One Armoring Strategy: somatic play that some people find helpful

Armoring is at the root of what most of my clients come in for help with. They don’t understand why their shoulders are so tight and say things like “Why is my body so stupid?” I don’t say it in the moment to clients who are expressing legit frustration, but your body is a genius, and it is trying to prevent you from experiencing pain. This is especially genius because it works for physical pain (for example: if you damage your knee, your quads will tense up to protect the knee from getting too painful with normal jostling around) as well as emotional pain (example: when somebody is yelling at me I tense my jaw up).

Sometimes I see clients who need to armor all day when they’re at work, they know about it and hate it, and they find that it means that they never get to step out of their armor. When you know in advance that you’re stepping into an armor-appropriate situation, an exercise you can try to feel less stuck and out-of-control is Put On Your Own Armor. This can be just a quiet moment where you close your eyes and imagine putting it on, or you can put on some music (depending on your age, may I suggest the transformation sequence music from your favorite Voltron/Power Rangers/She-Ra/He-Man/Jem/Transformers cartoon?) and do a little dance. You don’t need to tense up your body while you do this, just imagine the armor. How thick is it? Is it a stretchy Super Suit or is it clanking and metal? How big does it make you? What colors is it? Does it have any embellishment? How big and protective do you need it to be? 

The reason to take a moment to actively put it on is that you can then actively remove your armor! See how that works? When you are going leaving whatever space or people are your own personal Thunderdome, you can take a similar moment and imagine taking it off, cleaning it (if necessary) and putting it away. Where do you store it when you don’t need it? 

Self-care techniques that might work on the tension you have right now: Headaches!

Pain and tension can come from a lot of different causes. Sometimes there are serious problems, and sometimes excess tension is just excess tension. Here are some self-care things you can try. I make no guarantees about any of these working for you, and as in all self-care, take care of yourself. None of these should hurt, and if they make anything worse, they're not the right thing for you. These are things I would personally do for mild-to-moderate tension in my own body that aren't too hard to explain in writing over the internet.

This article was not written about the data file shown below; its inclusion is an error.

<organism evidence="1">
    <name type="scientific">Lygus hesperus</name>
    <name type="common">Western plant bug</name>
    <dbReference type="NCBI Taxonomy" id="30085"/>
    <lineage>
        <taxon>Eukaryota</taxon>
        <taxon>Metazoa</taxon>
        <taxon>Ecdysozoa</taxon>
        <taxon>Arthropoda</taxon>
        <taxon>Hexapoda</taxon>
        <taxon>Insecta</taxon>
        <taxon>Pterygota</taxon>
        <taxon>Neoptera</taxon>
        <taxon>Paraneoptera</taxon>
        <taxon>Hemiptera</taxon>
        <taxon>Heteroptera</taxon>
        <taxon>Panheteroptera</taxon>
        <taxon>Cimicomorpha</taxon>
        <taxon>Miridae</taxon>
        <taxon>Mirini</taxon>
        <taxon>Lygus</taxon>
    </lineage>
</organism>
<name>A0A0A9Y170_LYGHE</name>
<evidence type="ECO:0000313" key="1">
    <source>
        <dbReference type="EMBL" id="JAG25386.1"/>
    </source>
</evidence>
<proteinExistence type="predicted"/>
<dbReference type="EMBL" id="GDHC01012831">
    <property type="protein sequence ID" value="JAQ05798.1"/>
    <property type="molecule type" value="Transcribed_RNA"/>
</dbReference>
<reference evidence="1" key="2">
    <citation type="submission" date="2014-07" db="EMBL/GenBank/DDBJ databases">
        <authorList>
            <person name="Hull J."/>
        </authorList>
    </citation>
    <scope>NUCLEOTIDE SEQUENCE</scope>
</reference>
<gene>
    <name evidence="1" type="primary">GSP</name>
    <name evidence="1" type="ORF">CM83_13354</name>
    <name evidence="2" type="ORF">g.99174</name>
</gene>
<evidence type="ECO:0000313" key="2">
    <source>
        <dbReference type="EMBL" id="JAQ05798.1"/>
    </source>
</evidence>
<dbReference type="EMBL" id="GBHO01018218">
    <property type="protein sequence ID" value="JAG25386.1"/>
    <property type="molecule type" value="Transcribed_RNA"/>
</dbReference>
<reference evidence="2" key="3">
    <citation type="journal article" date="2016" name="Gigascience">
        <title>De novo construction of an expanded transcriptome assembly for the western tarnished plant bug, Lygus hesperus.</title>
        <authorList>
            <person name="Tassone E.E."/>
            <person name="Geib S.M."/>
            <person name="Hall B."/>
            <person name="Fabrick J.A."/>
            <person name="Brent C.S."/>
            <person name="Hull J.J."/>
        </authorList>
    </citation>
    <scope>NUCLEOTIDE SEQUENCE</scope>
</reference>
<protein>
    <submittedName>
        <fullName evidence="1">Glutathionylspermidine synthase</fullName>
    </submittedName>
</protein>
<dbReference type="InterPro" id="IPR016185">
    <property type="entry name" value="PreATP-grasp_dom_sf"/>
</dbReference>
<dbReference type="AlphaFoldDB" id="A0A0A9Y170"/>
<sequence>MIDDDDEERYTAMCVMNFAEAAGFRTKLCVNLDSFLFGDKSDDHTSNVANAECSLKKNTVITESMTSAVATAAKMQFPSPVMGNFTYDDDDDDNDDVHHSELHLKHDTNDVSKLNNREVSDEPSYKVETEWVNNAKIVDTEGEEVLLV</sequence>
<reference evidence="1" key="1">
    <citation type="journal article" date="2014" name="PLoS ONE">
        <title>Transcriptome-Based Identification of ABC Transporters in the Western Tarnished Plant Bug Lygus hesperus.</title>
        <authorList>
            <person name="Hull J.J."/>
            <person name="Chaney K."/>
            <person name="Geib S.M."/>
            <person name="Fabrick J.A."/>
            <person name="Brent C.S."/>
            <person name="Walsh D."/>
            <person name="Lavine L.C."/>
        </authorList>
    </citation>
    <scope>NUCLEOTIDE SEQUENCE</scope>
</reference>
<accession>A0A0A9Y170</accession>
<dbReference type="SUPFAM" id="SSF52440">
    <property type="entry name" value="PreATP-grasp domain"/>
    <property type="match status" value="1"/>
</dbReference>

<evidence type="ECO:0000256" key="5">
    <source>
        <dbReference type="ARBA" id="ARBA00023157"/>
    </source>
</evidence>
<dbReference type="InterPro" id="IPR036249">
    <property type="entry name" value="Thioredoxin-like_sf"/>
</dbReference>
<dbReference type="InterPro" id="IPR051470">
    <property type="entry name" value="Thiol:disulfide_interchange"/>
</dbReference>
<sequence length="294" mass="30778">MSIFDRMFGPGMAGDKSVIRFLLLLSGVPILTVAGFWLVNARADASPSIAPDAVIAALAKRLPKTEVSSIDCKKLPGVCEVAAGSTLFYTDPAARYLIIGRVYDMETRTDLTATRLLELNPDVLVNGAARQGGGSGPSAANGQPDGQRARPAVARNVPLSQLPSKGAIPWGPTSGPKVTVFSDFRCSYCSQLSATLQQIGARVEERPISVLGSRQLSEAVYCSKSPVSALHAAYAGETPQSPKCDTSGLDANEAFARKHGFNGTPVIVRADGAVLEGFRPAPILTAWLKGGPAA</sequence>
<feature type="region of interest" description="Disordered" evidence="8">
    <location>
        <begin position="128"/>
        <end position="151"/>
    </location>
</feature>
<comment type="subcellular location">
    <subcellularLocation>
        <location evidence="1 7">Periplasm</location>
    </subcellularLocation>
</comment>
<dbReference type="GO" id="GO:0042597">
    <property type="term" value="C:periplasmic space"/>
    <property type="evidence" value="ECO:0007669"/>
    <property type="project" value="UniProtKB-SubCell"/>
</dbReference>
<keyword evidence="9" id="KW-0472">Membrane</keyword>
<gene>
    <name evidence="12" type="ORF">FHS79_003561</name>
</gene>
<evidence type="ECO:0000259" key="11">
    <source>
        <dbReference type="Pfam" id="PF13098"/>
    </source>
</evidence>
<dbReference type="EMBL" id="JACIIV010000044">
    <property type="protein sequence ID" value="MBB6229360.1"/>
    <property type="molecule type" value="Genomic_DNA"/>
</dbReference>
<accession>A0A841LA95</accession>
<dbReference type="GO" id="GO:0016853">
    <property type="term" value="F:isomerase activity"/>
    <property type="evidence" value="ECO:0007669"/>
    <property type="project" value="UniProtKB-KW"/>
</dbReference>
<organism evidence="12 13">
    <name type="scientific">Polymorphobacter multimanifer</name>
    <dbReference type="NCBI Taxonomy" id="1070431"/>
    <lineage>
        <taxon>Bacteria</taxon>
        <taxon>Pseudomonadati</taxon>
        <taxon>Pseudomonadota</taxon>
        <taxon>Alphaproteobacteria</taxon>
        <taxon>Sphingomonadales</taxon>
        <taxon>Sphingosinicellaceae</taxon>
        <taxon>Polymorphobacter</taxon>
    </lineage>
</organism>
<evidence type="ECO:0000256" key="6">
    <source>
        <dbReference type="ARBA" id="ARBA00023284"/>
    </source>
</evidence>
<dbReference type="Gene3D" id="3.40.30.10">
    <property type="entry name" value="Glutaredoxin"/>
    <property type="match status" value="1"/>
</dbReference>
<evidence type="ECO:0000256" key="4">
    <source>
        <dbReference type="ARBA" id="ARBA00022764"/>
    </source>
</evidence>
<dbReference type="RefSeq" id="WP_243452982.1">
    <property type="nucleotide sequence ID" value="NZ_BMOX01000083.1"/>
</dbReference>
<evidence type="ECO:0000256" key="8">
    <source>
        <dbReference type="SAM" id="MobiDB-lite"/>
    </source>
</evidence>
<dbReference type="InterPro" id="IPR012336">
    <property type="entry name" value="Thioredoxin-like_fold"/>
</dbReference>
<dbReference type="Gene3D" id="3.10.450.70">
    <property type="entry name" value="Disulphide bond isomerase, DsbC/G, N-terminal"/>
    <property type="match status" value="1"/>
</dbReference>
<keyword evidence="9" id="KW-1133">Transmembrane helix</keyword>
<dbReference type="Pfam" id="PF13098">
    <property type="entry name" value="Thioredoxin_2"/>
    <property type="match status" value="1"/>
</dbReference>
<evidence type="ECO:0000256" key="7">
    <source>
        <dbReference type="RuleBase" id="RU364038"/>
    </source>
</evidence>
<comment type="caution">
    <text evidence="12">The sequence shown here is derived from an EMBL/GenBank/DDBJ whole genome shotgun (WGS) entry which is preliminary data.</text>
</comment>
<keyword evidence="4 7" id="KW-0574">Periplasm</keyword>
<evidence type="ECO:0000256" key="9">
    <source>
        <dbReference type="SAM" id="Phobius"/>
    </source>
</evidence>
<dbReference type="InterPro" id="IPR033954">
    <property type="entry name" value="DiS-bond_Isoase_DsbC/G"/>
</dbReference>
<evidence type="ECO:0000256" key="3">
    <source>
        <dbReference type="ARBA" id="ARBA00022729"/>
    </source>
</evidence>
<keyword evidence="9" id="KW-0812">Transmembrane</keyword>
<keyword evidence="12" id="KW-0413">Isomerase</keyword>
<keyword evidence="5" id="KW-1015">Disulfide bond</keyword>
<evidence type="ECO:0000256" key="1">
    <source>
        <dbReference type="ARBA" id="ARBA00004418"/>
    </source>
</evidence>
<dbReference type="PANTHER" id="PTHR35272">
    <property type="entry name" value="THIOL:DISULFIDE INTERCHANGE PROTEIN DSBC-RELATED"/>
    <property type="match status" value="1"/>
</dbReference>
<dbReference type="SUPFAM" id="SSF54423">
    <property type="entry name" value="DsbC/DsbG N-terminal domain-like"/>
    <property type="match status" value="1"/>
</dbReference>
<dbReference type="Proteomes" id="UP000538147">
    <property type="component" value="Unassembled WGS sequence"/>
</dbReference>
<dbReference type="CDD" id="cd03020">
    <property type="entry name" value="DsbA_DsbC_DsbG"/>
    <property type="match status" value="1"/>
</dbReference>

A lot of headaches have tension as a contributing factor, especially tension in the neck.

  • Try the mad scientist thing: Gently but firmly grab your hair by a handful on either side of your head and gently pull it in a direction that feels good. Mad scientists do this because they know that their skull is covered by muscles and fascia that can hold tension and that melting/stretching that tension away can help them think clearer and relax. Make sure that your breathing is relaxed when you do this. It should feel good, and you should have hair like Rod Stewart when you are done.
  • Using a heat pack can be really helpful. For headaches, the best places to put it include around the back of your neck or on your jaw.
  • Maybe you don't have hair to do the mad scientist thing with, in which case you can do the thing Bugs Bunny does to Elmer Fudd in "The Rabbit of Seville" at the beginning of this clip, right before the mid-century fruit salad thing happens. For added bonus relaxation, soak a big washcloth or small hand towel in warm or hot water and ring it out and then put it on your head and massage your scalp and forehead through it. Work down into your jaw muscles if that feels good too!